home Cycle of Success, Ellis Library Mizzou: Where I Belong

Mizzou: Where I Belong

As a high school student in “the tiny town” of Callao, Missouri, Autumn McLain was torn between two quite distinct potential majors–physics and English–but she knew Mizzou was her “best option in order to get a wide array of higher quality classes and degrees.” She hopes to work in publishing after graduating in May with degrees in English and linguistics as well as a minor in philosophy.

Autumn credits her training as an English major for her formal writing skills. She won second place in the 2018 University Libraries Undergraduate Research Project Contest for a paper on Jonathon Swift, which she describes as “a lot of fun to write.” She’s now enrolled in the second of a pair of courses that will earn her Departmental Honors for her degree, writing “an even more research-intensive thesis on The House of the Seven Gables.”

She says that for most of the papers she’s written here at Mizzou, “the library resources available to me as a student have been pivotal. Good research papers are often dependent upon outside sources and research, information which is made available by the library.” Even more than the information itself, though, she recommends current and prospective Tigers take advantage of librarians’ assistance to find quality sources.

Getting a quality education is every Tiger’s main focus, but as Autumn says, “There’s a lot more going on than classes, and those extra things can be just as impactful!” Over her four years at Mizzou, she’s taken advantage of many extracurricular opportunities, from joining clubs and campus organizations to attending lectures and other special events.

Being a part of the close-knit English and linguistics departments also helped Autumn connect to fellow students and her professors, whose enthusiasm for their fields of study was contagious. Connecting to her community has been her favorite part of her Mizzou experience. “I couldn’t have foreseen how much Mizzou would come to feel like a place where I really belong,” she says, “but somehow, I’m even more excited to go out and see what I can do with what I’ve learned here!”

 

home Cycle of Success, Ellis Library Asking the Right Questions Pays Off

Asking the Right Questions Pays Off

Mizzou has made its mark on Nikolaus Frier, a senior mechanical engineering major from St. Louis, and he will leave his mark on Mizzou as well. For his field of study, Nik had a couple of in-state options but chose Mizzou, which he says “seemed beautiful and big” and where he knew he’d have many options for getting involved.

Extracurricular activities have in fact brought Nik unanticipated opportunities. He was a member of the 3D Printing Club during the time when the service was transitioning from being student led to being hosted by Mizzou Libraries. “I was losing hours at another campus job,” he said, “so I sent out my feelers and asked if the library would need any additional help running this service.” After demonstrating his knowledge of 3D printing to Ernest Shaw, Manager of Information Technology for the Libraries, Nik found himself employed by Print Anything.

Nik worries that his favorite Mizzou memory “might be a little cheesy,” but going to the midnight barbeque the first week of his freshman year was life changing. He met his girlfriend there, and they celebrated four years together in August.

His second favorite memory is yet to come. As project lead for Make Mizzou, a project of the 3D Printing Club, he’s overseen the design of a 3D campus map for the quad. “We have the 2D kiosks around campus, right?” Nik asks. “We wanted a 3D one so visually impaired students would be better able to navigate campus.” The 3D campus map is currently in the prototype finalization stage and will be installed in the fall.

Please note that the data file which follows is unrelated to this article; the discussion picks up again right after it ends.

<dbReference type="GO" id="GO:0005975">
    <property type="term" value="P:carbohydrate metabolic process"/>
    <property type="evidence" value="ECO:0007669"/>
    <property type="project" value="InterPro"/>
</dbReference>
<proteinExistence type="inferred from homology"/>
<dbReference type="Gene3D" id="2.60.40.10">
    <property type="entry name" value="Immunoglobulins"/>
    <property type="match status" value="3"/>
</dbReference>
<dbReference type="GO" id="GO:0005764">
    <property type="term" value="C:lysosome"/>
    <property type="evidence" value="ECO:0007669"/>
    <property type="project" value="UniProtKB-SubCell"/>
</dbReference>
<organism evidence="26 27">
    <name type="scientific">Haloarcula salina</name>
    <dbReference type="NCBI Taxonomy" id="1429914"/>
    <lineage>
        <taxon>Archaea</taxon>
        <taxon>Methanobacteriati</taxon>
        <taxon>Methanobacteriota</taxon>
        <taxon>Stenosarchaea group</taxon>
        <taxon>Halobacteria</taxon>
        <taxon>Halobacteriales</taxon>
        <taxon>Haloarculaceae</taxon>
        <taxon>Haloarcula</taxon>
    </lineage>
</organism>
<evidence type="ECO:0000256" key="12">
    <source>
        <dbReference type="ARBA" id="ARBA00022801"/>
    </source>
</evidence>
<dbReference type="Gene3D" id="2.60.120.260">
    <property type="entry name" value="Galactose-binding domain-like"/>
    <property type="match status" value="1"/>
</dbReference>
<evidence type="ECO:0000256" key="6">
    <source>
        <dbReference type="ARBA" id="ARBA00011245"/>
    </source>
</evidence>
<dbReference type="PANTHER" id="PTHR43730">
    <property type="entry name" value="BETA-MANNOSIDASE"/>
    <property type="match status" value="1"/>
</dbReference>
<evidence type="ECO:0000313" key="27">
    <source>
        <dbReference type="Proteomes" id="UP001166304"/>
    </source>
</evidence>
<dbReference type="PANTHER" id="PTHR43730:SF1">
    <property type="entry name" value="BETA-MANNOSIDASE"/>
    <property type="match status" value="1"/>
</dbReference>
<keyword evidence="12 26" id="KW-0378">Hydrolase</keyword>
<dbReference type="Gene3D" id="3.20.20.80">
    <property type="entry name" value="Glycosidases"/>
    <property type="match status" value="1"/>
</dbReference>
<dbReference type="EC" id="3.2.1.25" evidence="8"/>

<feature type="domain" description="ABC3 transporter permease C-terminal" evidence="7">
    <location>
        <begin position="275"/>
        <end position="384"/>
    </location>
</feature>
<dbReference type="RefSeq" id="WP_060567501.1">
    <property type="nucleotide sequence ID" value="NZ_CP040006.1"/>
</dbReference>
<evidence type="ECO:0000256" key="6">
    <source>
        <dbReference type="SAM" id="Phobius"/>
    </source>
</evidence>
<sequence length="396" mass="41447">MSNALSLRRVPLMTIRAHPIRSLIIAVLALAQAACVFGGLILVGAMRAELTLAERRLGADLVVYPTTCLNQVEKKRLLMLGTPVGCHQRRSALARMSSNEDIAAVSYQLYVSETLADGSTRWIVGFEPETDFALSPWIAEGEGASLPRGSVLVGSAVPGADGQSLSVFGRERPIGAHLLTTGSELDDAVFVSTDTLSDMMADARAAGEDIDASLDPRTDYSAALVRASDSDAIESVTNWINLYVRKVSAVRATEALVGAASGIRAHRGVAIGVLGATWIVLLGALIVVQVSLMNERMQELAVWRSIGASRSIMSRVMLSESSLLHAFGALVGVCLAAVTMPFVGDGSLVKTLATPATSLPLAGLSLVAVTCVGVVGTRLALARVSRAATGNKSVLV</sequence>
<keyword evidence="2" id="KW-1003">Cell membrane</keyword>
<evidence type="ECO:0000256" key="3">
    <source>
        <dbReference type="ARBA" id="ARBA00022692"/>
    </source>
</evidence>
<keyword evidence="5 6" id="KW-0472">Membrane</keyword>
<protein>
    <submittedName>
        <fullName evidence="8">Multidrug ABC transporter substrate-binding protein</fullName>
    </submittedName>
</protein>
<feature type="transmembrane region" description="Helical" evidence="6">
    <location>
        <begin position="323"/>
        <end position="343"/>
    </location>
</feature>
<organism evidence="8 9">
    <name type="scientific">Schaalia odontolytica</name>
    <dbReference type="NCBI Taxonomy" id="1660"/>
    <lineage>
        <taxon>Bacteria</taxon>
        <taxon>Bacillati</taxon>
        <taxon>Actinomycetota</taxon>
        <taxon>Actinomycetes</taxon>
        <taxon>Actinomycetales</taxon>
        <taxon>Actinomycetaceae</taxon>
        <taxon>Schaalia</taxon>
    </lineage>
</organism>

“Getting involved is the right step into learning about your resources here at Mizzou,” Nik advises his fellow Tigers. “As soon as you’re part of a club, you realize you need this thing done. Well, how would I get that done? Then you start asking the right questions.” Nik is proof that asking the right questions pays off.

Nik plans to work as an engineer after graduation but also is confident that he has learned the necessary skills to open his own model-making company. Either way, he won’t miss what he foresees as his second favorite Mizzou memory: the groundbreaking of the 3D campus map in the fall.

The Library Advocate

To Alex Johar, Mizzou felt like home.

“It feels cliché to say, but it’s the truth. Not only is our campus absolutely gorgeous, the people that are there make you feel as though you can succeed the moment you meet them.” As an electrical engineering student, he knew the non-traditional path to medical school he chose wouldn’t be easy, but Mizzou offered him the resources in order to follow his dream and excel right from the beginning.

These days, you can find Alex, like many engineering students, in the Engineering Library, a place he credits as being instrumental to his success as a Mizzou student. The library offers invaluable collaborative space for students studying various engineering specialties and resources on cutting edge innovation in the field.

“My favorite thing about the Engineering Library is the space it provides to engineering students near our classes, peers, and professors. Although the Lafferre renovation has provided more study rooms, they are always occupied, and often not even by engineering students. The library allows students to study individually, work on a group project, or prepare for an exam with friends. As engineering spans a wide range of topics, everyone working in the same place is helpful when there are assignments requiring the intersection of multiple engineering disciplines.”

Through his regular library use, Alex became passionate about the libraries, ultimately serving as the 2016-2017 chair of the University Libraries Student Advisory Council (ULSAC). As chair, he advocated for students’ resource needs, something he says is vital to any Mizzou student experience. Students know what they need to succeed, and ULSAC wants to make sure student voices are heard.

ULSAC visiting the Kenan Science Library at UNC-Chapel Hill. The council visited the Research Triangle to help inspire the Student Vision Report

Over the past two years, ULSAC has been hard at work collecting data from students, developing a student vision for the library in order to make sure all students, regardless of their involvement or backgrounds, are supported by the University Libraries.